Expungement of Criminal Convictions: An Empirical Study

56 Pages Posted: 18 Mar 2019 Last revised: 10 Jul 2019

See all articles by J.J. Prescott

J.J. Prescott

University of Michigan Law School

Sonja B. Starr

University of Michigan Law School

Date Written: March 16, 2019


Laws permitting the expungement of criminal convictions are a key component of modern criminal justice reform efforts and have been the subject of a recent upsurge of legislative activity. This debate has been almost entirely devoid of evidence about the laws’ effects, in part because the necessary data (such as sealed records themselves) have been unavailable. We were able to obtain access to deidentified data that overcomes that problem, and we use it to carry out a comprehensive statewide study of expungement recipients and comparable non-recipients. We offer three key sets of empirical findings. First, among those legally eligible for expungement, just 6.5% obtain it within five years of eligibility. Drawing on patterns in our data as well as interviews with expungement lawyers, we point to reasons for this serious “uptake gap.” Second, those who do obtain expungement have extremely low subsequent crime rates, comparing favorably to the general population—a finding that defuses a common public-safety objection to expungement laws. Third, those who obtain expungement experience a sharp upturn in their wage and employment trajectories; on average, within two years, wages go up by 25% versus the pre-expungement trajectory, an effect mostly driven by unemployed people finding jobs and very minimally employed people finding steadier or higher-paying work.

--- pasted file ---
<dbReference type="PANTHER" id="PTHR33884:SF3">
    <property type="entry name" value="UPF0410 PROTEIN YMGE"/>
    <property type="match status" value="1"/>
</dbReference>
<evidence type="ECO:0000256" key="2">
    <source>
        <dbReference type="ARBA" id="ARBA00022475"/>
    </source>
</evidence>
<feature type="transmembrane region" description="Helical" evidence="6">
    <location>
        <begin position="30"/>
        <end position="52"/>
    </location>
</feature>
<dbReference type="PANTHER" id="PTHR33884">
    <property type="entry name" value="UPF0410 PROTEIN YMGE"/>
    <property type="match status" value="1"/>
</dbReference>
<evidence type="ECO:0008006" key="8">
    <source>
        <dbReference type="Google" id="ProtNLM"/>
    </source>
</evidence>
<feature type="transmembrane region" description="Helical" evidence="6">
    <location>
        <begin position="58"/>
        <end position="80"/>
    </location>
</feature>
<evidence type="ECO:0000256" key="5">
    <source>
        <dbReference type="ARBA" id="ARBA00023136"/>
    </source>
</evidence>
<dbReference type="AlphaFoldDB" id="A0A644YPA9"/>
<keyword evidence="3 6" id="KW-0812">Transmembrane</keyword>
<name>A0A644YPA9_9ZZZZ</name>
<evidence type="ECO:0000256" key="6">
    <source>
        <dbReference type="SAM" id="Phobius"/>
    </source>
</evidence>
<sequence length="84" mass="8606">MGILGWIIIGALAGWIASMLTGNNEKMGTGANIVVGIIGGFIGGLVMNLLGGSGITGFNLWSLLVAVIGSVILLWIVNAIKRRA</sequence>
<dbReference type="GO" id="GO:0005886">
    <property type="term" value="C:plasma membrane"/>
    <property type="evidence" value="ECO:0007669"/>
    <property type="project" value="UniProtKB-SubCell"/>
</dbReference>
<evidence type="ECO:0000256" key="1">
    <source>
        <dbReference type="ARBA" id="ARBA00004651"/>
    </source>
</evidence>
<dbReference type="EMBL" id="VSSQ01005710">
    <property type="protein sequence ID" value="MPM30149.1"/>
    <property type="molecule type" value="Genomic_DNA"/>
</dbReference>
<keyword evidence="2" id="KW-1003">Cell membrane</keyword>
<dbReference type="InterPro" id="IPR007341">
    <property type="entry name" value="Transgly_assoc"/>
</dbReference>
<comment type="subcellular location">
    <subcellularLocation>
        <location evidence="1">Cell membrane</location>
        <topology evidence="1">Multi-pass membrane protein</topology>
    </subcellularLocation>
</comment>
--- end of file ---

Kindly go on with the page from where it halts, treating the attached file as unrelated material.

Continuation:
Keywords: reentry, expungement, criminal records, recidivism, employment, wages

JEL Classification: K14, K41,J38, J68, J71

Suggested Citation

Prescott, J.J. and Starr, Sonja B., Expungement of Criminal Convictions: An Empirical Study (March 16, 2019). Harvard Law Review, Forthcoming; U of Michigan Law & Econ Research Paper No. 19-001; U of Michigan Public Law Research Paper No. 635. Available at SSRN: https://ssrn.com/abstract=3353620 or http://dx.doi.org/10.2139/ssrn.3353620

J.J. Prescott

University of Michigan Law School ( email )

3170 South Hall
701 S. State St.
Ann Arbor, MI 48109
United States
734-763-2326 (Phone)

Sonja B. Starr (Contact Author)

University of Michigan Law School ( email )

625 South State Street
Ann Arbor, MI 48109-1215
United States
617 821-1222 (Phone)

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